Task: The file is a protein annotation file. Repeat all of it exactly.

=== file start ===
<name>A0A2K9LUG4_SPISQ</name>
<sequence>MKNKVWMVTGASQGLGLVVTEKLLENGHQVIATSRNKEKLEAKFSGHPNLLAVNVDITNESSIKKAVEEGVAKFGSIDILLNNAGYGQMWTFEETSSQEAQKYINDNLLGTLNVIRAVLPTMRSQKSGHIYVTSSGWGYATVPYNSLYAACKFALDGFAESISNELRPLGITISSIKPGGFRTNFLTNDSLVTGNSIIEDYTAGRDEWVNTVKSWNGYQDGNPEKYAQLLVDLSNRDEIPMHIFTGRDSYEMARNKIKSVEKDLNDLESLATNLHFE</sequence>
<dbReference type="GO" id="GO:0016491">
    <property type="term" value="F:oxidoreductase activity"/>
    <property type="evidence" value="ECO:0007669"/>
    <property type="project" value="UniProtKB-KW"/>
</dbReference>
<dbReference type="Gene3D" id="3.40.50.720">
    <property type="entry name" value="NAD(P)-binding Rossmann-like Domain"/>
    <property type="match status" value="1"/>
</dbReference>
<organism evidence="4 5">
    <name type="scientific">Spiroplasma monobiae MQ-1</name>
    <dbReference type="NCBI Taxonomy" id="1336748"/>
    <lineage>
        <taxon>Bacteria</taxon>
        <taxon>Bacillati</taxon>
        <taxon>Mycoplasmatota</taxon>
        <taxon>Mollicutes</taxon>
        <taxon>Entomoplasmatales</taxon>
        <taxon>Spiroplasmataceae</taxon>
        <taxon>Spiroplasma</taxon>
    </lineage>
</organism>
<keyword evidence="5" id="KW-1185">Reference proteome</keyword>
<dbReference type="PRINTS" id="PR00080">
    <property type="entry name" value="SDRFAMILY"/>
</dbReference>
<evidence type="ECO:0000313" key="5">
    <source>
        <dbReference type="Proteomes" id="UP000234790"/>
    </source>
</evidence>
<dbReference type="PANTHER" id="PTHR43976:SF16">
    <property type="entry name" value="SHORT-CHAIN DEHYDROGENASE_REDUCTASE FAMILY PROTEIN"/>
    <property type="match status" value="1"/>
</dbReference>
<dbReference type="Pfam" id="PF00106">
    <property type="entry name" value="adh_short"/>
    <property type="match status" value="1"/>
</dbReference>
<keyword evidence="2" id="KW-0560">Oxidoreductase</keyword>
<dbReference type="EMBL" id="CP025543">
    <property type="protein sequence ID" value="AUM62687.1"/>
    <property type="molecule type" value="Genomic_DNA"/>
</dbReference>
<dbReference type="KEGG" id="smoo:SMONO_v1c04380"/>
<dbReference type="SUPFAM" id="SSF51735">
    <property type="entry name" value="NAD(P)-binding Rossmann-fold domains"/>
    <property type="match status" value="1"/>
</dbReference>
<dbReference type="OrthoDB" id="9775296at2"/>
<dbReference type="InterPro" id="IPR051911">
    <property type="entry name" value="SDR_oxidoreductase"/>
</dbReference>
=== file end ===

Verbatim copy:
<name>A0A2K9LUG4_SPISQ</name>
<sequence>MKNKVWMVTGASQGLGLVVTEKLLENGHQVIATSRNKEKLEAKFSGHPNLLAVNVDITNESSIKKAVEEGVAKFGSIDILLNNAGYGQMWTFEETSSQEAQKYINDNLLGTLNVIRAVLPTMRSQKSGHIYVTSSGWGYATVPYNSLYAACKFALDGFAESISNELRPLGITISSIKPGGFRTNFLTNDSLVTGNSIIEDYTAGRDEWVNTVKSWNGYQDGNPEKYAQLLVDLSNRDEIPMHIFTGRDSYEMARNKIKSVEKDLNDLESLATNLHFE</sequence>
<dbReference type="GO" id="GO:0016491">
    <property type="term" value="F:oxidoreductase activity"/>
    <property type="evidence" value="ECO:0007669"/>
    <property type="project" value="UniProtKB-KW"/>
</dbReference>
<dbReference type="Gene3D" id="3.40.50.720">
    <property type="entry name" value="NAD(P)-binding Rossmann-like Domain"/>
    <property type="match status" value="1"/>
</dbReference>
<organism evidence="4 5">
    <name type="scientific">Spiroplasma monobiae MQ-1</name>
    <dbReference type="NCBI Taxonomy" id="1336748"/>
    <lineage>
        <taxon>Bacteria</taxon>
        <taxon>Bacillati</taxon>
        <taxon>Mycoplasmatota</taxon>
        <taxon>Mollicutes</taxon>
        <taxon>Entomoplasmatales</taxon>
        <taxon>Spiroplasmataceae</taxon>
        <taxon>Spiroplasma</taxon>
    </lineage>
</organism>
<keyword evidence="5" id="KW-1185">Reference proteome</keyword>
<dbReference type="PRINTS" id="PR00080">
    <property type="entry name" value="SDRFAMILY"/>
</dbReference>
<evidence type="ECO:0000313" key="5">
    <source>
        <dbReference type="Proteomes" id="UP000234790"/>
    </source>
</evidence>
<dbReference type="PANTHER" id="PTHR43976:SF16">
    <property type="entry name" value="SHORT-CHAIN DEHYDROGENASE_REDUCTASE FAMILY PROTEIN"/>
    <property type="match status" value="1"/>
</dbReference>
<dbReference type="Pfam" id="PF00106">
    <property type="entry name" value="adh_short"/>
    <property type="match status" value="1"/>
</dbReference>
<keyword evidence="2" id="KW-0560">Oxidoreductase</keyword>
<dbReference type="EMBL" id="CP025543">
    <property type="protein sequence ID" value="AUM62687.1"/>
    <property type="molecule type" value="Genomic_DNA"/>
</dbReference>
<dbReference type="KEGG" id="smoo:SMONO_v1c04380"/>
<dbReference type="SUPFAM" id="SSF51735">
    <property type="entry name" value="NAD(P)-binding Rossmann-fold domains"/>
    <property type="match status" value="1"/>
</dbReference>
<dbReference type="OrthoDB" id="9775296at2"/>
<dbReference type="InterPro" id="IPR051911">
    <property type="entry name" value="SDR_oxidoreductase"/>
</dbReference>